So I'm not surprised by these totalitarian tendencies. And, especially in this case, it's hard to argue that the UK shouldn't be doing this. It's for our safety that we shouldn't be allowed to speed, isn't it? Of course, when there's a chance for the state to increase revenue, especially with minimal effort on their part, you can't seriously expect them to not jump at the chance.

  • Systems like this work better on paper than reality. To start, they're effective over fairly long distance open motorway routes. Most speeding isn't done over the entire distance. These systems would only catch people who quickly accelerate to a fairly high speed, hold that speed over long periods of time -- not not having to slow down for other motorists, construction, traffic, fuel, or road hazards. Drivers who are highly disciplined in their speeding habits and make significant effort to maintain th

  • In the US, several major toll roads (NJ Turnpike, MA Turnpike, Garden State Parkway in the northeast) have been using the time stamp on the toll tickets to determine your average speed on the road in use. If the time it takes to go from one exit to another is one hour doing the speed limit and you do it in thirty minutes, you can expect to be mailed a ticket.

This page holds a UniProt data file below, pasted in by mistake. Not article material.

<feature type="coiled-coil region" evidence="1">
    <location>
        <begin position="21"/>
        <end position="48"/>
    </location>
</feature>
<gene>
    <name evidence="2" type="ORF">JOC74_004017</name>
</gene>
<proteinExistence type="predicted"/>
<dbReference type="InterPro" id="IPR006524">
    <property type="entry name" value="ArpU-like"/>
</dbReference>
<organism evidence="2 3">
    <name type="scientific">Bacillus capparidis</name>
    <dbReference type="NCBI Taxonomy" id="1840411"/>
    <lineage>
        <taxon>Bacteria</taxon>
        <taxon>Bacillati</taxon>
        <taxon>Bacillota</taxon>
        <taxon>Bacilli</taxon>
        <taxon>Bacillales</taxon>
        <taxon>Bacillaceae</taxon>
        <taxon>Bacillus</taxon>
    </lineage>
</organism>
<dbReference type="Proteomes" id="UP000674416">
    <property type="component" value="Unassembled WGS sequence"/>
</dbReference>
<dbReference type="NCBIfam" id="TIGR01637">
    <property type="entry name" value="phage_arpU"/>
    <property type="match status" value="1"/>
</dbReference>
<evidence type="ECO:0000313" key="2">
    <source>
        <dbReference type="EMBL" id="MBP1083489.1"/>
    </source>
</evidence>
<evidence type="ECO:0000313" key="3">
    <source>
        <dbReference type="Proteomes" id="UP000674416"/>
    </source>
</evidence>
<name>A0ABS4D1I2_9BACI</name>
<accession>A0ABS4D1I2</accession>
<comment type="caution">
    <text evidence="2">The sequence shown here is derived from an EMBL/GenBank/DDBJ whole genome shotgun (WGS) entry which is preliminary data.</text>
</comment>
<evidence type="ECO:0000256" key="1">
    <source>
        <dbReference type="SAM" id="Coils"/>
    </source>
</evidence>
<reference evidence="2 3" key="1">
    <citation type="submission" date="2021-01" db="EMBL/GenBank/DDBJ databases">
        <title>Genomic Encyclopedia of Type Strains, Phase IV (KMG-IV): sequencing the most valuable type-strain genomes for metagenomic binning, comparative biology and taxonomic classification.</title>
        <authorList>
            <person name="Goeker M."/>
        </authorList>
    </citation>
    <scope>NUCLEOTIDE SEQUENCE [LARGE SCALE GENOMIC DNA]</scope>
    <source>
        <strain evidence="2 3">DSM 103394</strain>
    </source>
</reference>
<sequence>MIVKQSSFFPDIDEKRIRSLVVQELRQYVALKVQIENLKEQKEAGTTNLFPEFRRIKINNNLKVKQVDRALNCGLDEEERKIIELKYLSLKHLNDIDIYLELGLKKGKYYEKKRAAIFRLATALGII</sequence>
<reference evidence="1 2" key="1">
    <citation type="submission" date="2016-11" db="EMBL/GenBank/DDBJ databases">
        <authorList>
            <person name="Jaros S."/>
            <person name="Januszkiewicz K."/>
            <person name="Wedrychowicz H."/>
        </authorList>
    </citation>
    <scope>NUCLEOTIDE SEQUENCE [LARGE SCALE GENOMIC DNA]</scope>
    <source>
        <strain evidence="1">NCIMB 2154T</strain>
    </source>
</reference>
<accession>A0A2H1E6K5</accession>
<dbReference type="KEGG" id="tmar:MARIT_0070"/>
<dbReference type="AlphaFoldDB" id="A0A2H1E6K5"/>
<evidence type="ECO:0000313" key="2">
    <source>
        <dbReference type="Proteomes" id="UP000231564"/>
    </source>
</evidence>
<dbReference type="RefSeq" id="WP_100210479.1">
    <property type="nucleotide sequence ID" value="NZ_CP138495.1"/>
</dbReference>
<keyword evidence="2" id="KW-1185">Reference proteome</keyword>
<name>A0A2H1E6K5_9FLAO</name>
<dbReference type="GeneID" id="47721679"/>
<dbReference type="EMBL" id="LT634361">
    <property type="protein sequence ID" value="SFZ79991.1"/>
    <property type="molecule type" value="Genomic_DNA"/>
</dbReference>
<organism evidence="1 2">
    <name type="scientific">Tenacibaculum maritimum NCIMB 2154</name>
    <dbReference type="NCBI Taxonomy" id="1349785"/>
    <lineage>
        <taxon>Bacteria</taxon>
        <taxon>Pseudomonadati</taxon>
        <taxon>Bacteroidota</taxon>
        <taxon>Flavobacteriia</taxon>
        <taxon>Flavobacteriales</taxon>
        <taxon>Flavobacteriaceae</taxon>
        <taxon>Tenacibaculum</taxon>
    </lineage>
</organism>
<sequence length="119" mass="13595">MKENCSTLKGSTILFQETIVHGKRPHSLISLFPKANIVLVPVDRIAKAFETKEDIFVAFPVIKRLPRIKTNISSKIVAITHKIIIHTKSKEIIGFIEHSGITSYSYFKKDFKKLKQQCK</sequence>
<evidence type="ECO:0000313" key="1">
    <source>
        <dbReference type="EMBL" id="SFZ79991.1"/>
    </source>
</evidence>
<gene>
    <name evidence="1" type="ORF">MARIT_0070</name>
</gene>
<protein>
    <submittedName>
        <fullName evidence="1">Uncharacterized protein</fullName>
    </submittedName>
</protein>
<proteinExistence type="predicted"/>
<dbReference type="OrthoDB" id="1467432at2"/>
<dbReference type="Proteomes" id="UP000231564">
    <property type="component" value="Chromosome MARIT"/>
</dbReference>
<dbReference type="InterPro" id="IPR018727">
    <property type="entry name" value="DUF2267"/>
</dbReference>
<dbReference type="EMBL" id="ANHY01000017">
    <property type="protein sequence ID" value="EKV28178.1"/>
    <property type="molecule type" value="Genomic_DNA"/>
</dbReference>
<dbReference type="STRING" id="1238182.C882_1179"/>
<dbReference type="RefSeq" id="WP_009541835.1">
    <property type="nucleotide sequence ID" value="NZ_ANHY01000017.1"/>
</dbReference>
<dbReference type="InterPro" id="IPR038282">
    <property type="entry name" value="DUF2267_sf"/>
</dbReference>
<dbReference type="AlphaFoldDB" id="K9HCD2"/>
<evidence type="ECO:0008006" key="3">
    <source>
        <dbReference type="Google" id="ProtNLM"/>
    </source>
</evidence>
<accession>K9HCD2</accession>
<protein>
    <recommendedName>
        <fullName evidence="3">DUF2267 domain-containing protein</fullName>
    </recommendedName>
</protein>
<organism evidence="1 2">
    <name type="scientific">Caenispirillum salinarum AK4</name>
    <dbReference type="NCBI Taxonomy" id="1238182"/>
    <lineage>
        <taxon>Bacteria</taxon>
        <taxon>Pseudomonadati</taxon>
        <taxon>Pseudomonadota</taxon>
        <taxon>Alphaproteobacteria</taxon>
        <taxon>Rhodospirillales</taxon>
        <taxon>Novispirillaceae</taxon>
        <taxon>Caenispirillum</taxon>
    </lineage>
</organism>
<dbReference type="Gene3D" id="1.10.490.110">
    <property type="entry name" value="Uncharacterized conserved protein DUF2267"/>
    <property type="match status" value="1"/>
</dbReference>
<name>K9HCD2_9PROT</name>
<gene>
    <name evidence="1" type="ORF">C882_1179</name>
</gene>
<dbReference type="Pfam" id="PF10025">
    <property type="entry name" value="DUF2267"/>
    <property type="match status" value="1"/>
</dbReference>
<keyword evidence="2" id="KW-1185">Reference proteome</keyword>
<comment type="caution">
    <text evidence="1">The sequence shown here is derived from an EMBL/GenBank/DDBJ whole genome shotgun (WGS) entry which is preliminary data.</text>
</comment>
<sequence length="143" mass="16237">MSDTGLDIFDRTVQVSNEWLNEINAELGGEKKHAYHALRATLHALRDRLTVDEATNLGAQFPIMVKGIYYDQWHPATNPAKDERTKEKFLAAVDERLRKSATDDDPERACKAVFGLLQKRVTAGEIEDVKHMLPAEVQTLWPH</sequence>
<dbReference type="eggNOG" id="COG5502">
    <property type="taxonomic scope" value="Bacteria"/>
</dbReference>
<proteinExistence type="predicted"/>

That system is fairly easy to implement as the roads are limited access and all vehicles will be passing through the toll booths at some point along th

  • by ZorinLynx (31751) on Wednesday April 21, 2010 @11:11AM (#31924582) Homepage

    Speed limits and speeding tickets are a huge scam. They are mostly in place to generate revenue, not improve safety.

    Speed limits should be abolished, and police officers merely told to pull over people who are driving recklessly. This would improve safety and eliminate some of the antagonism people have towards the police.

    I was recently ticketed for doing 56 in a 40 zone. The problem is this 40 zone stops at the bottom of a highway offramp. I would have had to slam on the brakes to get from 70 (highway speed) to 40 in the amount of distance I was given to do it. This might have caused me to get rear-ended. Yet there was a speed trap just in front of the end of the ramp. There was hardly any traffic. I wasn't being unsafe. Yet they stopped me anyway.

    They should go after the kids who do 90MPH in a 40 residential neighborhood with straight pipes on their cars making noise at 3AM. But there's not enough money in that.

  • by Maxo-Texas (864189) on Wednesday April 21, 2010 @12:15PM (#31926138)

    Duplicate the license (could use a photocopier).

    Pass a speed camera at point "A".

    Have your friend then pass the other camera several miles away a couple seconds later, giving you an apparent speed of several hundred miles per hour.

    Do this several times. Then speed as much as you want after that since you have a history of the cameras grossly mis measuring your speed.